There is a video on Youtube that is entertaining in a headshaking way – it’s a collection of traffic clips that show what happens when different size rental/delivery trucks drive through underpasses that are too low.
In most cases the clips show a clearly marked sign indicating the bridge or tunnel height before showing the roofs getting ripped off.
From the video (click here to view) it doesn’t appear that anyone is injured, but a great deal of automotive carnage is shown because drivers either didn’t notice the signage of the low underpass or simply couldn’t do the math --12-foot-high truck plus 11.5-foot-high concrete bridge equals one big mess.
This video came to mind last week when reading in the Grand Jury Presentment saying how the almost ready to officially open courthouse (with a price expected somewhere around $13 million) is judged too small for future growth. According to the grand jury presentments, “Another concern of the department heads is the potential impact of future growth that may require expanded services and personnel with the accompanying need for additional work areas. Most departments are now at a maximum capacity with very little accommodation for expansion if needed.”
Seeing that statement brought the same feeling the owners of those trucks must have felt if they saw the video of their vehicle having its top sheered off -- a sickening, “you have got to be kidding me” reaction.
The parking was also judged utterly frustrating and unacceptable in the Grand Jury Presentments, but most everyone has offered that opinion since the project began. To borrow a phrase Sole Commissioner Rob Jones favors, the parking “is what it is.”
There are only two possible explanations for why this courthouse could possibly be judged too cramped (1.) It was truly built too small or (2.) Some judicial employees didn’t get everything they wanted and are grousing.
We know that not all department heads felt this way. At least one said the building space was more than adequate for future growth and overall the building has plenty of empty areas, which could be reconfigured if some department area needs more room.
Another reason we’ll argue that the building is more than adequate: Look at it. That mammoth structure dominating Main Street is impressive; it’s grand; there is nothing cramped, small or limited about it. Maybe a few offices/courtrooms inside are smaller than preferred, but the idea that overall it’s not big enough to meet future needs can’t be right.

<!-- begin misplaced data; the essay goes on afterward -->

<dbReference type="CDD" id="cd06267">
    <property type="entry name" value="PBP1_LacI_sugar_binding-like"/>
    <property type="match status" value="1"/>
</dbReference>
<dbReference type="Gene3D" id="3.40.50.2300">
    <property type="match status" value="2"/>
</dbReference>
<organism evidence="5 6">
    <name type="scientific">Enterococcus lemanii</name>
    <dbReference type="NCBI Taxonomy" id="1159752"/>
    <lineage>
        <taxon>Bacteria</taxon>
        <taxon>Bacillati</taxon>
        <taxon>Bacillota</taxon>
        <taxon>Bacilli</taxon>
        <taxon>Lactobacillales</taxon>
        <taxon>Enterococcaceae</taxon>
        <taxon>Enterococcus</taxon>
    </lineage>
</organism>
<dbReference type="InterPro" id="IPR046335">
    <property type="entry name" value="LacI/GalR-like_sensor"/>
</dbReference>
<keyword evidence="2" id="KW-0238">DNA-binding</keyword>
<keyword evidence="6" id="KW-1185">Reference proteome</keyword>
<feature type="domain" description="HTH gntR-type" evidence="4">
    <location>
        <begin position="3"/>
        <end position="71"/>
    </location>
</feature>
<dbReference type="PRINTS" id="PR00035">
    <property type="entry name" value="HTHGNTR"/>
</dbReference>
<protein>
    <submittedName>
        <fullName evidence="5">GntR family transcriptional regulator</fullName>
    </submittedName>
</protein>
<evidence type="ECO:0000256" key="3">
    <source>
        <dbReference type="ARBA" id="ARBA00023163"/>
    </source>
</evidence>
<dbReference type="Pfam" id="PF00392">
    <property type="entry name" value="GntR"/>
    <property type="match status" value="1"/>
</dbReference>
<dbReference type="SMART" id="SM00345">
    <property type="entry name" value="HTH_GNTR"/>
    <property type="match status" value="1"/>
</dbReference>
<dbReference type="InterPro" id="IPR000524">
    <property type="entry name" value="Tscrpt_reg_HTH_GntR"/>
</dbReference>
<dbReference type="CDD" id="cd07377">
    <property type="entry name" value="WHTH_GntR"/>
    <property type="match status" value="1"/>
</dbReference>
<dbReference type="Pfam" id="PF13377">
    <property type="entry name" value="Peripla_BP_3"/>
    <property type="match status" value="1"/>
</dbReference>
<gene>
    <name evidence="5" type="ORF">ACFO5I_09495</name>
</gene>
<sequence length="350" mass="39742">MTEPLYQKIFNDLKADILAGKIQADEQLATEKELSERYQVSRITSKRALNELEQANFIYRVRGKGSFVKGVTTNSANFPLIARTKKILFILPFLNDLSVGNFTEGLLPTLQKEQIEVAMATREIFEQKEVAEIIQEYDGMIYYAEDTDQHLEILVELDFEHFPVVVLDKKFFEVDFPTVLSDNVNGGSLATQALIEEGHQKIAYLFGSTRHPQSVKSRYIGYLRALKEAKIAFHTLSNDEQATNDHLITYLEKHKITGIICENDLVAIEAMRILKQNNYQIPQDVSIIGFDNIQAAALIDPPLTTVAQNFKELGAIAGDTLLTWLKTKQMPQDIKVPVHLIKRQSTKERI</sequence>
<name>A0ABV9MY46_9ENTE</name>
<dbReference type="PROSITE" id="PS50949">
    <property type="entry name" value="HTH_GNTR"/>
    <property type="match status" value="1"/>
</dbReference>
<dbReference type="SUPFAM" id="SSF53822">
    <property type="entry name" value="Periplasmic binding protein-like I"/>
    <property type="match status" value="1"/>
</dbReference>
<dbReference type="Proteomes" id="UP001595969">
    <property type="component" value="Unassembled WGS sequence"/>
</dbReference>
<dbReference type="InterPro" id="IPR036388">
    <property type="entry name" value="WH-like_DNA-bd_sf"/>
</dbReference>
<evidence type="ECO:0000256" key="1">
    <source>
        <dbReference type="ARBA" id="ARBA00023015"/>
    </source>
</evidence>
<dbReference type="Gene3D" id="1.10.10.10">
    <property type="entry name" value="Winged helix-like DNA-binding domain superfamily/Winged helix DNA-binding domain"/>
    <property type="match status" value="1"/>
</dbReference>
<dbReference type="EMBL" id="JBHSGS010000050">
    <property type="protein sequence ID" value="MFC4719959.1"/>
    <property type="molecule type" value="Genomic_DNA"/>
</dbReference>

Jasper Mayor John Weaver (who spent a considerable amount of time there for a recent civil suit) made an off-hand comment that the view and space in the second-floor bathroom was better than his office. Weaver, who normally butts heads on all things county, confided to our editor that he was quite impressed with the facility after a weeklong case there.
Furthermore, we’d point out the idea that everything has to be built supersize is outdated. A predicted growth wave through the late 80s and 90s was tossed out to justify anything government or school administrators wanted at the time. No longer is that the case. It might be the case again some day, but there is no reason to believe that north Georgia will see a massive population spike anytime soon.
One other simple comparison: The new courthouse is much, much bigger than the old leaky courthouse and, despite squalid conditions there, the courts did function. If they could work there, they surely can work in the new modern facility.
Perhaps these department heads who feel hemmed in should randomly call 10 business owners and see how much facility expansion they have written checks for in the past decade. When the owners are the ones writing checks make-do, not re-do, is the answer.
The new courthouse is nearly complete, it looks very nice and it’s been brought in apparently on-budget and more or less on-time. We say nice job Commissioner Jones and crew.